If you’re struggling to create your Return to Work Employee Policy, you’re not alone. Many employers feel overwhelmed by the burden of establishing safe workplace procedures in the midst of a worldwide pandemic.
Without a doubt, you have to juggle several considerations, from ADA restrictions to OSHA regulations. And that’s before you even factor in the unique needs of your business and individual employees.
The good news is that organizations like OSHA, the CDC, and even your state government recognize the pressure you’re under. They’ve released several resources to help you make the best choices for yourself, your staff, and your customers.
Just take a deep breath . . . and take this one step at a time.
Guidelines to Help You Create a Safe and Legal Employee Policy
The guidelines for businesses in the age of COVID change as our understanding of the virus changes. So our first and most essential tip is this:
Consult your legal counsel and the following entities to make sure your Return to Work employee policy is safe and legal.
Centers for Disease Control
The Centers for Disease Control provides comprehensive advice to help you ensure a safe workplace. Review their Interim Guidance for Businesses and Employers for guidelines on everything from sick leave to routine sanitation.
Of particular interest: the CDC encourages you to educate your employees on spread prevention. This not only helps you ensure a healthier workplace; it could influence the choices employees make beyond the office.
The Occupational Safety and Health Administration has published Guidance on Preparing Workplaces for COVID-19.
This extremely helpful guide offers advice for businesses based on the level of exposure risk. It also has information to help you draw up an employee policy for workers who live or travel abroad.
U.S. Equal Employment Opportunity Commission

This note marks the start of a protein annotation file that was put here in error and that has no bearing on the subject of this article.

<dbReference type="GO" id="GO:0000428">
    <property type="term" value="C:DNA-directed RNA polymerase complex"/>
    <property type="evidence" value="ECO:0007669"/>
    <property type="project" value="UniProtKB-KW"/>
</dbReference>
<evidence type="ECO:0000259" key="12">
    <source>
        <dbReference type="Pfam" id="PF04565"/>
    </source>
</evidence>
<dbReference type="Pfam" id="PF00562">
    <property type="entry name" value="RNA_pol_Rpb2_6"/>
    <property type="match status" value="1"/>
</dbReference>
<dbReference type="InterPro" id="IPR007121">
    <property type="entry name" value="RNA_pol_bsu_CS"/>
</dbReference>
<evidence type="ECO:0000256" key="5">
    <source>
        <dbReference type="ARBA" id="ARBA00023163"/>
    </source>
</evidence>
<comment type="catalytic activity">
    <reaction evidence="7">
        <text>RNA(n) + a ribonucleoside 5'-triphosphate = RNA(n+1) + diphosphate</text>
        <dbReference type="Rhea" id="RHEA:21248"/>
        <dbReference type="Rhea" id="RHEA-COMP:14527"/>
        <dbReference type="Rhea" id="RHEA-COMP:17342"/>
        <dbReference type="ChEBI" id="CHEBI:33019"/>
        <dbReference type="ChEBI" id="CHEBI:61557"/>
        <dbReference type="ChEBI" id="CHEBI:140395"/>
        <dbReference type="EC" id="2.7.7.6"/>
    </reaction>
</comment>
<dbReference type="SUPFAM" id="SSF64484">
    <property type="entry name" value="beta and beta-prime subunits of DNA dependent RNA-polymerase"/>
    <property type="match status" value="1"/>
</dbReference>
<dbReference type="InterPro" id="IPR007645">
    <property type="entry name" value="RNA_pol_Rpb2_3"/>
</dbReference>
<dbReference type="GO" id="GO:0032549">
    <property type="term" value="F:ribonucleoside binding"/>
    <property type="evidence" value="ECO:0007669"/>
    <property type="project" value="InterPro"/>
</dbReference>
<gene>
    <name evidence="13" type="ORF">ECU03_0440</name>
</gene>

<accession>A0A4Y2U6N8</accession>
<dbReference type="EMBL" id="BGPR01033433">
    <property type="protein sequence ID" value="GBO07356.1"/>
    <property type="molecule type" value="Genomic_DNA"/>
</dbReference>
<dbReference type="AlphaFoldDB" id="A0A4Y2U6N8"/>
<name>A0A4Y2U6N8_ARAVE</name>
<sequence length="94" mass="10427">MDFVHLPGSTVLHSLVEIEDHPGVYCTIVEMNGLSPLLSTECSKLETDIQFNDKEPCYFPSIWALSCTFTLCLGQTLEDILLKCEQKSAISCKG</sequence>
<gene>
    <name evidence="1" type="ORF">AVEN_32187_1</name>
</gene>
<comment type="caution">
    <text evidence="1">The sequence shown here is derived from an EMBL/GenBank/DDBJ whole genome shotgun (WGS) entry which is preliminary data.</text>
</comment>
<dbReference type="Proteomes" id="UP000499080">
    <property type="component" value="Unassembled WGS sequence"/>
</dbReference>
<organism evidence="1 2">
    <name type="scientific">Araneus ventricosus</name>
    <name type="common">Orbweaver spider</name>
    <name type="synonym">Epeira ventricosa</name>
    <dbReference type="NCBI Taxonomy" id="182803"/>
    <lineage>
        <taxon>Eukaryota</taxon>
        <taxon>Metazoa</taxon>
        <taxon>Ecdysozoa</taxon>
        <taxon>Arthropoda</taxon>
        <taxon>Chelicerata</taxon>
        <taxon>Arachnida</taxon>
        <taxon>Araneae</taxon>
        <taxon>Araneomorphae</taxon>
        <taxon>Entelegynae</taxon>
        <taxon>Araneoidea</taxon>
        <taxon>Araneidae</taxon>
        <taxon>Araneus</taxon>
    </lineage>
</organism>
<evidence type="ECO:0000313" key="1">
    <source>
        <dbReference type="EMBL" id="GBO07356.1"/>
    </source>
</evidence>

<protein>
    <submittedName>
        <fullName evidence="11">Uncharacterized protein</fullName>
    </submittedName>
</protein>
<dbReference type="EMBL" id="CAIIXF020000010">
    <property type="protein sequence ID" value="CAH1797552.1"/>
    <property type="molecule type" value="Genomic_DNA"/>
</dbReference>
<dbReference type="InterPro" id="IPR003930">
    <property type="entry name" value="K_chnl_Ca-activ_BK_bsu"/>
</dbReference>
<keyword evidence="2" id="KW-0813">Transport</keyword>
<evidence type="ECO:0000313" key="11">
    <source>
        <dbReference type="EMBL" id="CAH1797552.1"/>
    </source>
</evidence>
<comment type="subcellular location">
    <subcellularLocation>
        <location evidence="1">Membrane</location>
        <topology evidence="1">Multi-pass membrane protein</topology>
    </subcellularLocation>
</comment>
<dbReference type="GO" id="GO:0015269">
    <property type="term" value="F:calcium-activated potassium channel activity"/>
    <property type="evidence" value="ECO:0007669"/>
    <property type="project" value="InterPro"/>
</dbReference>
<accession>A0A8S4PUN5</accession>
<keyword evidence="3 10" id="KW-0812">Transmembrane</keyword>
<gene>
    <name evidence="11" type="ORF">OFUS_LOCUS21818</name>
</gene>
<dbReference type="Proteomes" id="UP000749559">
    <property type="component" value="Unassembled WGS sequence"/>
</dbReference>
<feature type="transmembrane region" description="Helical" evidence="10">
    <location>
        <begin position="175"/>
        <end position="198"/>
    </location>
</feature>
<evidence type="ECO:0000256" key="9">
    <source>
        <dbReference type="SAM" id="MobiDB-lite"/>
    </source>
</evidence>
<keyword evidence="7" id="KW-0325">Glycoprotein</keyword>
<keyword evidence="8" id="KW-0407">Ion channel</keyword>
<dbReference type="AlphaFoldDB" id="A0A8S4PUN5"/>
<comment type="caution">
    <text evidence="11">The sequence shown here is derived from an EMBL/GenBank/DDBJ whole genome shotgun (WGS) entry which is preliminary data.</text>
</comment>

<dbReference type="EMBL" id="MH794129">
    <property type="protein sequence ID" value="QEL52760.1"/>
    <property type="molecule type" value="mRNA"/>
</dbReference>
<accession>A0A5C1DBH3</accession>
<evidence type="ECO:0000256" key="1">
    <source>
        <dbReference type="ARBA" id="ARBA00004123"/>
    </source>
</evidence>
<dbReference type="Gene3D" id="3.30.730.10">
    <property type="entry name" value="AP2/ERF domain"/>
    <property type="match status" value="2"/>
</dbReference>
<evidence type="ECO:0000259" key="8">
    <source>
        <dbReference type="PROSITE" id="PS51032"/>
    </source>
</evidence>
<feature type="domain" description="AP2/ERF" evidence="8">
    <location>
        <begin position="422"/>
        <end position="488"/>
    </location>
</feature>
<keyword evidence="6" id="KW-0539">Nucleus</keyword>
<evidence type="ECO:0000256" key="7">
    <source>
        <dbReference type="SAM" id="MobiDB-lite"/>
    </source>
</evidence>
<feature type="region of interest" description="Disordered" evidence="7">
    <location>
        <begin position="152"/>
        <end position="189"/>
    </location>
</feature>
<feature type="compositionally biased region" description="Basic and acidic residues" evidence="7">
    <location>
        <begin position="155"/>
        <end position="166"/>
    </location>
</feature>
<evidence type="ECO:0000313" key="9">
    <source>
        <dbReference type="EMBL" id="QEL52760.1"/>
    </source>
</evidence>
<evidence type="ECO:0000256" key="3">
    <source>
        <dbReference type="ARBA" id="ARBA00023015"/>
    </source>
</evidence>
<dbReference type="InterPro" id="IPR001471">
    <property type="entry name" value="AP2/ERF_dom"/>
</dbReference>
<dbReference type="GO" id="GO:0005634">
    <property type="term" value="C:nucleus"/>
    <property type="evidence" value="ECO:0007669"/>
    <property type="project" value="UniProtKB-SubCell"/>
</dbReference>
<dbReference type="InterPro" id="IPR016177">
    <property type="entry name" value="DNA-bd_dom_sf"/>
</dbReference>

Refer to the EEOC for policies on health-related employee screening. In light of the pandemic, there are some temporary changes to ADA restrictions. But as the situation evolves, those standards are likely to change, as well. Look to the EEOC for updates.
Many states also have their own standards and recommended protocols for businesses returning to work. Your local government may even have guidelines that supersede those of your state.
In many cases, these directives concern specific businesses that carry a higher risk of contagion. You should learn the current requirements of your state no matter what type of business you own. But establishments such as gyms, day cares, and restaurants should especially take note.
Once you sort through these resources, some common themes begin to emerge. We’ll explore some of the most essential elements of your Return to Work employee policy below. But first, we encourage you to remember:
Flexibility is Key
Drafting a new employee policy is challenging for a couple reasons.
The first and most obvious reason is that you may have to put a lot of tedious new procedures in place. From taking temperatures to rearranging the workspace, there’s a lot to figure out and workaround.